Inquiry Proposal Draft 1: Request For Comments

Sir Tim Berners-Lee’s first proposal for the World Wide Web. Note his supervisor’s feedback at the top. Some world-changing ideas begin with feedback just like this.


The final assignment is the inquiry project. You’ll have to have this finished and published for a grade by the last day of class. It’s worth 35% of your final grade. Think of your inquiry project as a research paper for the digital age: although it will have many of the characteristics of academic writing, it’ll take advantage of thought vectors in concept space–and lots of creativity–to make something much more involving and rewarding than a typical “term paper.”

The Inquiry Project: First Proposal And Request For Comments

This draft of your inquiry project is a proposal in three sections: an area of inquiry, a direction (vector) within that area, and thoughts about how the project might live in the concept space of the web. You should write these things up in a post that’s as interesting and creative as possible. You’ll want to inspire your classmates to dive in with you and respond thoughtfully and energetically to your ideas. If it’s helpful, feel free to number the sections in your proposal.

Remember that this is a first draft–a request for comments. This is not a contract or a set-in-stone, no-turning-back prescription for your project. There will be time for a definite direction over the next week or so.

Here’s more detail about the three sections.

Area Of Inquiry

What are you interested in knowing more about? Be as focused as you can, but keep some room open for exploration and discovery. For example, are you interested in computer-enabled prosthetics? In cosplay? In sustainability? In Instagram? In contemporary musical theater? In wearable computers? Note that these are fairly general areas, so you’ll need to write a good bit here about your interest in the area. Why are you interested? What led you to be interested in this area? How has the course so far shaped or stimulated your interest, if indeed it has? In other words, this section should explore your interest as well as the area in which you’re interested.

Direction (Vector) Of Inquiry

Here’s where things get more specific. If you’re interested in wearable computers, for example, which direction (vector) of inquiry seems particularly interesting to you at this point? You can think of “direction” in at least two ways. One is sub-areas within the general area. For “wearable computers,” there could be sub-areas ranging from the FitBit to Google Glass. For contemporary musical theater, there could be sub-areas such as “revivals of classic musicals” or “experimental musicals” or “off-Broadway musicals” or “film adaptations of contemporary musical theater.” And so forth. The other way to think about direction is to think about what kind of inquiry you’d like to do (another kind of “vector”). Sociological? Historical? A close analysis of one example that combines literary, musical, and scientific investigations? (Think for example about the recent production of Spiderman on Broadway, the one that was plagued with technical problems involving the engineering of the special effects.) If you can combine both kinds of “direction” in this section of your proposal, that’d be ideal, but don’t force it. Better to keep exploring than to settle on a superficial direction too soon.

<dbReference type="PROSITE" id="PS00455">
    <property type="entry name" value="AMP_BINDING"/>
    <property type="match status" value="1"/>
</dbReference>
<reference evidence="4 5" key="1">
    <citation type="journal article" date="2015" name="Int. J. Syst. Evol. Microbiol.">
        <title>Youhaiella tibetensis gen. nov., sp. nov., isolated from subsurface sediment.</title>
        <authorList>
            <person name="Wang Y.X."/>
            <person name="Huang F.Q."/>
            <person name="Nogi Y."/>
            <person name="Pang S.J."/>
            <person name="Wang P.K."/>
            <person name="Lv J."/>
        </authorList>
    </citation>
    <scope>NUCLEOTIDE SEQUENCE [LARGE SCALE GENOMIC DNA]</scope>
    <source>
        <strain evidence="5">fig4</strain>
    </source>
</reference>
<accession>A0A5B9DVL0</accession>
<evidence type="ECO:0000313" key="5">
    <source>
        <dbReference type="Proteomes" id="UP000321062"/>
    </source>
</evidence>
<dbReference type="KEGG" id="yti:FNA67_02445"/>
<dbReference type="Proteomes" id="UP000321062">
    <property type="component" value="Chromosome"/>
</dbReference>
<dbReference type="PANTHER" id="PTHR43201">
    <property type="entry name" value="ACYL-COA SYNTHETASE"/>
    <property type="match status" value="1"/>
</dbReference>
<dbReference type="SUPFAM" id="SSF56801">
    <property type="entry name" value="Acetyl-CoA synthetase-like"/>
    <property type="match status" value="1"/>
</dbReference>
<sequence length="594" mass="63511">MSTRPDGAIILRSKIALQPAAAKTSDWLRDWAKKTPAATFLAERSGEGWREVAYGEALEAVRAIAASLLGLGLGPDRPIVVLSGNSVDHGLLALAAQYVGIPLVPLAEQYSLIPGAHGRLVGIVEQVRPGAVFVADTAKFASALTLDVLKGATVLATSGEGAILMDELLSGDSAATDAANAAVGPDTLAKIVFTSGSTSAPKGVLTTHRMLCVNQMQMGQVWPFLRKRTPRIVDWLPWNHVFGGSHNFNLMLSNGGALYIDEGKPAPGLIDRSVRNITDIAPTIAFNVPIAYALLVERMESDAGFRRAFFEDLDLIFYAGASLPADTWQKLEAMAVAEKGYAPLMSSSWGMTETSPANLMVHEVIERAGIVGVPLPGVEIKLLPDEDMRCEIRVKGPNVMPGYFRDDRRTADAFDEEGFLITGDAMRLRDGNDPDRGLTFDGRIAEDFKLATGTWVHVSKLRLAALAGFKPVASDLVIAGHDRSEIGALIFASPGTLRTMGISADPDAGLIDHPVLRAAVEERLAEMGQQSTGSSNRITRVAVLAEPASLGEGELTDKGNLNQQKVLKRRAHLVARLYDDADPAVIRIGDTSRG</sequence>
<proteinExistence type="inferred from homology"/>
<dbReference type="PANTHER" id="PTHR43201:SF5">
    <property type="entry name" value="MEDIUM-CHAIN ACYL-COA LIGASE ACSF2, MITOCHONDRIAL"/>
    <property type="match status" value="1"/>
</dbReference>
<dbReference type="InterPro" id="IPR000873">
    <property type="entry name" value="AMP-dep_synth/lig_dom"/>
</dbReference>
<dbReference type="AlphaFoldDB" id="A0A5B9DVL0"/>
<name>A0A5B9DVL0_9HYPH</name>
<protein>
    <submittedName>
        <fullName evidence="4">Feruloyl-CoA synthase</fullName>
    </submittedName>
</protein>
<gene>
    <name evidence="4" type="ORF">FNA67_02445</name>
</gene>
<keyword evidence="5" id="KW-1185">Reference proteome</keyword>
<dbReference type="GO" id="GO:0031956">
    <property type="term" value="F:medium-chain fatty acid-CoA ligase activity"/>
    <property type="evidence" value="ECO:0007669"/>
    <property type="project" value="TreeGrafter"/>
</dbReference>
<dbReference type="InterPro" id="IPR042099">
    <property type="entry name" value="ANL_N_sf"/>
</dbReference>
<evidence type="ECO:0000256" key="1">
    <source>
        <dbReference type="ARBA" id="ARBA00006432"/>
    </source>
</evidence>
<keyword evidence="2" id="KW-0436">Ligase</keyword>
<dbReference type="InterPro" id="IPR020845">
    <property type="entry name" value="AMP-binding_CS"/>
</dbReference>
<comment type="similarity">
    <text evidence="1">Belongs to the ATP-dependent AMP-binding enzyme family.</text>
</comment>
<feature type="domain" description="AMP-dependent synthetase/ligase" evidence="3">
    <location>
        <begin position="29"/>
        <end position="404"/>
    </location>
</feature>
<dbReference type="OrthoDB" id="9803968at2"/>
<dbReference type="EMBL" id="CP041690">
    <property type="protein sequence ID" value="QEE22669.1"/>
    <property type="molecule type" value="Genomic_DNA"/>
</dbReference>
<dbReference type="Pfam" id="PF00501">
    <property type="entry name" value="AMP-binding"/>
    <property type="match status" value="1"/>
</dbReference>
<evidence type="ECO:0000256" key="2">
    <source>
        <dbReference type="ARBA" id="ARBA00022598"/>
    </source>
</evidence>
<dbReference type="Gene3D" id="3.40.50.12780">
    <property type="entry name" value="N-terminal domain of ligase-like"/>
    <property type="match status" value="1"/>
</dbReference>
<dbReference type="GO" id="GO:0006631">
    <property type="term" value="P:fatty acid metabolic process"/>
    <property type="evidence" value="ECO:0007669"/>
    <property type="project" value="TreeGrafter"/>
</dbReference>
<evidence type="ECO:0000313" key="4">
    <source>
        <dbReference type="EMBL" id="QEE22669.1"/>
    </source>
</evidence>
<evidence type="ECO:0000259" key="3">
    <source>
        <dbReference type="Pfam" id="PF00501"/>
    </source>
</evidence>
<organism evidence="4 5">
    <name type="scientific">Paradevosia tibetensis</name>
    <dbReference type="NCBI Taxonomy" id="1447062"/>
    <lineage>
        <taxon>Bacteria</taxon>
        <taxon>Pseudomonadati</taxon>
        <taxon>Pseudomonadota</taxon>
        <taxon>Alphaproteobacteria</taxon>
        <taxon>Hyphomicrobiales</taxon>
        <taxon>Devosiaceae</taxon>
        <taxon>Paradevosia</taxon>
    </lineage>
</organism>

Your Project In The Concept Space Of The Web

The final version of your inquiry project needs to demonstrate your ability to write a sustained, persuasive, and interesting account of your research. You’ll need to show you can cite sources accurately, and that you can successfully weave many voices, viewpoints, and data points into a coherent prose document. At the same time, however, you have the opportunity to demonstrate these things in the medium of the Web, where images, sounds, video, hyperlinks, and all the other affordances we’ve been exploring can be used to great effect. The question for this part of your proposal, then, is how you imagine (or dream) you might create an interesting, distinctive inquiry project on the Web. What form will it take? How will you show its relation to your classmates’ work, or to the work you’ve done over the semester–or even in other courses? This part of your draft will probably be the most speculative of all, so consider this an opportunity to be boldly imaginative. If you wanted to create an inquiry project that would make your family proud, your friends gasp with wonder, and all your professors’ jaws drop with amazement, with words and images and sounds and hyperlinks and anything else the Web affords, what would it look like?